Illinois’ New Digital Accessibility Law – What Education Leaders Need to Know about HB 26

03 Mar 2022 8 min read
Matt Jacobson
Matt Jacobson
Online Learning Coordinator, Learning Technology Center
Sam Fishel
Sam Fishel
Digital Content Specialist, Learning Technology Center

ffective August 1, 2022, Public Act 102-0238 (also known as HB 26) requires 3rd party curriculum content to achieve Level AA accessibility conformity, as outlined in the World Wide Web Consortium’s Web Content Accessibility Guidelines (W3C WCAG).

In conjunction with existing ADA and Section 504 requirements, this new guidance will ensure that all students, staff members, and parents can fully utilize a school’s online media, regardless of physical or cognitive disability.

While solutions will vary from district to district, many will need to take steps over the course of this year to bring their school’s online media into full compliance. This may include assessing common problem areas and making plans to both remedy and maintain those non-compliant elements over the long term.

Before making upgrade plans, district leaders should strive to fully understand what’s being asked of them under the state’s new accessibility guidelines. These following questions should clear up confusion and help you pave a path towards compliance this year.

What is the W3C WCAG?

Created by the World Wide Web Consortium (W3C), the Web Content Accessibility Guidelines (WCAG) are a set of standards designed to make web content more accessible to people with disabilities. Specifically, these guidelines outline both how an accessible website should appear and function, starting with the basic navigation and continuing upward through perceivable website content (text, images, sounds, etc.).

The WCAG are structured around the following core principles, which inform their practical recommendations. According to the guidelines, all web content should be:

  • Perceivable – Web content should be accessible to a variety of senses, including vision, hearing, and touch.
  • Operable – All navigation elements should be robustly operable, including without the use of a mouse and without the need for specific timing.
  • Understandable – Web content and operations must be easily understood without the need for outside assistance or guidance.
  • Robust – Users must be able to access content with or without the use of assistive technology.

What are WCAG’s Level AA Criteria?

Compliance with the WCAG is based on “success criteria,” which are divided into three tiers – A, AA, AAA. Each tier includes successively more rigorous standards for creating and maintaining robustly accessible web content.

Under HB 26, Illinois K-12 schools are required to achieve Level AA conformance, which includes the following criteria:

  • Contrast ratio of at least 5:1
  • More than one option for locating a webpage
  • Audio descriptions for pre-recorded content
  • Live text in lieu of text on images
  • 200% zoom functionality without the loss of content or function.

This is not an exhaustive list of Level AA criteria. A full list of Level AA criteria (including requisite Level A criteria) can be found on the W3C’s website.

How Can I Make my Web Content More Accessible?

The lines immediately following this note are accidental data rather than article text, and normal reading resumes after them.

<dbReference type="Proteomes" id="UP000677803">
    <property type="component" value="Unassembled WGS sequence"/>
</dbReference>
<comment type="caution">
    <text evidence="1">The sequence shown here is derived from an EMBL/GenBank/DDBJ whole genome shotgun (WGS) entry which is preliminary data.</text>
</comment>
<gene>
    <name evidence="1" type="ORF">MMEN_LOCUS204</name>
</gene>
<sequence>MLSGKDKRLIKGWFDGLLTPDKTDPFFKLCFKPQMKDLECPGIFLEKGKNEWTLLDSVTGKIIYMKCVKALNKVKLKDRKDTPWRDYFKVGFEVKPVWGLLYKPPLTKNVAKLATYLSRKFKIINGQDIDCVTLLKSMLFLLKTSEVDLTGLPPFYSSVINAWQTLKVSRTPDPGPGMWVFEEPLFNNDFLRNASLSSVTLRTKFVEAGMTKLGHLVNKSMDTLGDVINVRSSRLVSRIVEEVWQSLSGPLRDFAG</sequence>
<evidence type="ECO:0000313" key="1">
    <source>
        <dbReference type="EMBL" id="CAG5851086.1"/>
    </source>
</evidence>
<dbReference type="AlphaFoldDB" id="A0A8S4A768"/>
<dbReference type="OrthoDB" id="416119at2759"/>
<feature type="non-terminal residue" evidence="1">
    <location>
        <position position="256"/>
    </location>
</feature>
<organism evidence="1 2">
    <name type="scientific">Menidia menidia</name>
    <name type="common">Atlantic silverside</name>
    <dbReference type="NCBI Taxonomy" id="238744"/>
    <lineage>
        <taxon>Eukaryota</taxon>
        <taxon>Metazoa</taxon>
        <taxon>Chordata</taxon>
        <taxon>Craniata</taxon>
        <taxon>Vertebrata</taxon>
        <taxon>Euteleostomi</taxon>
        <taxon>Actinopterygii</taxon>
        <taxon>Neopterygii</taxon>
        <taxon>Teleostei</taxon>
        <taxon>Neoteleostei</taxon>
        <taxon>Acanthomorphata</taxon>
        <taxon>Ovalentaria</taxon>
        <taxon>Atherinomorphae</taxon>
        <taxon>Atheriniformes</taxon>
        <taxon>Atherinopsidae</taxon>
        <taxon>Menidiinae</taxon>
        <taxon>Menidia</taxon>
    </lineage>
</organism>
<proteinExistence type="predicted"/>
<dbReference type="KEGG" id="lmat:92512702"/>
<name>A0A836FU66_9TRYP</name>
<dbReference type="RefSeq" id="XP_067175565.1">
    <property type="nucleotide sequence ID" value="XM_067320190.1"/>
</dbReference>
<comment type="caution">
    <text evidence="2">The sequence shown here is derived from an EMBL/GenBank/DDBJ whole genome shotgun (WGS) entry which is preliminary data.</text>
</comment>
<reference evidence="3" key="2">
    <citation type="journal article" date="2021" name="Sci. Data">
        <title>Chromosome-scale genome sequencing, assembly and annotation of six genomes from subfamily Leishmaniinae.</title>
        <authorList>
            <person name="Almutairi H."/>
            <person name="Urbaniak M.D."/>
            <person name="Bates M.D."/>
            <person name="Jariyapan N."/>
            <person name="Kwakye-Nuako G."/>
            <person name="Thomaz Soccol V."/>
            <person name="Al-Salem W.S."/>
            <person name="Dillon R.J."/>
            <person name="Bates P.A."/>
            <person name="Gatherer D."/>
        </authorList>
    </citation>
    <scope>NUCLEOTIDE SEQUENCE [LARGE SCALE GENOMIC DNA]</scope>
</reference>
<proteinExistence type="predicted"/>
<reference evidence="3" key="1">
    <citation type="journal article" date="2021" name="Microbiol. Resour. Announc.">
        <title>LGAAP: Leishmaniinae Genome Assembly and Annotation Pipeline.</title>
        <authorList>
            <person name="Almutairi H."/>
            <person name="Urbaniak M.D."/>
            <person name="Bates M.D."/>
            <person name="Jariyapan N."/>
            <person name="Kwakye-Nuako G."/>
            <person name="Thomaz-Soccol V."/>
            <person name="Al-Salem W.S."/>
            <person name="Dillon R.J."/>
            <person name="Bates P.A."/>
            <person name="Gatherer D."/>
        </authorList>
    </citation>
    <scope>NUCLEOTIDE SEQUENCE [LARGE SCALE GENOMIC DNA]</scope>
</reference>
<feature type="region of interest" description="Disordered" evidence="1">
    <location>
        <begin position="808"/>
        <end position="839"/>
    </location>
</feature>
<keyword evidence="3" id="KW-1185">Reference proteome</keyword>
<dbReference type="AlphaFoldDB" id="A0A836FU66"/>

Starting as soon as today, there are several actionable steps school districts can take to bring their web content closer to WCAG Level AA conformance. For example, an assessment team can begin reviewing all of the district’s blogs, social media, digital documents, and other web media to look for these common problem areas:

  • Missing text descriptions – In order for an image to be perceivable by a screen reading device, it must include alternate text or an “alt tag.” These encoded captions describe an image’s appearance or functionality, ensuring that it can be interpreted by someone who is blind.

  • Lack of alternative navigation – Often, important web content can only be accessed via navigation with a mouse. This can create barriers to access for those using an alternative interface devices and users with disabilities affecting fine motor control.
  • Improper color combinations – Web content must use text/background color combinations that provide adequate contrast between differing elements. Otherwise, important content may be difficult or impossible to interpret for users with low vision or colorblindness.

  • Missing or incomplete video captions – All video content shared by a school should include complete, accurate captions. Otherwise, the audio component of that video content may become inaccessible to users who are deaf, hard of hearing, or utilize a text-to-speech device.

Working Together to Making Learning Accessible to All

As Illinois schools work to make their digital classrooms more inclusive, the Learning Technology Center (LTC) is ready to support administrators and teachers alike.

Administrators and education leaders can learn more about HB 26 over on our new K-12 digital accessibility hub. There, you’ll find links to a variety of free resources – including a sample accessibility policy template and a WCAG 2.0 quick reference guide.

Teachers can also make an impact on their classroom’s digital accessibility right now. Our recent blog offers three actionable tips for making images, videos, and text easier for all students to engage with.

Matt Jacobson
Matt Jacobson
Online Learning Coordinator, Learning Technology Center

Matt designs, develops, and evaluates the LTC’s digital professional learning, including working with subject matter experts to create learning objectives, conducting needs assessments, and delivering interactive online PD opportunities.

Sam Fishel
Sam Fishel
Digital Content Specialist, Learning Technology Center

Sam supports the execution and growth of LTC services through the development and creation of innovative, impactful, and timely digital content.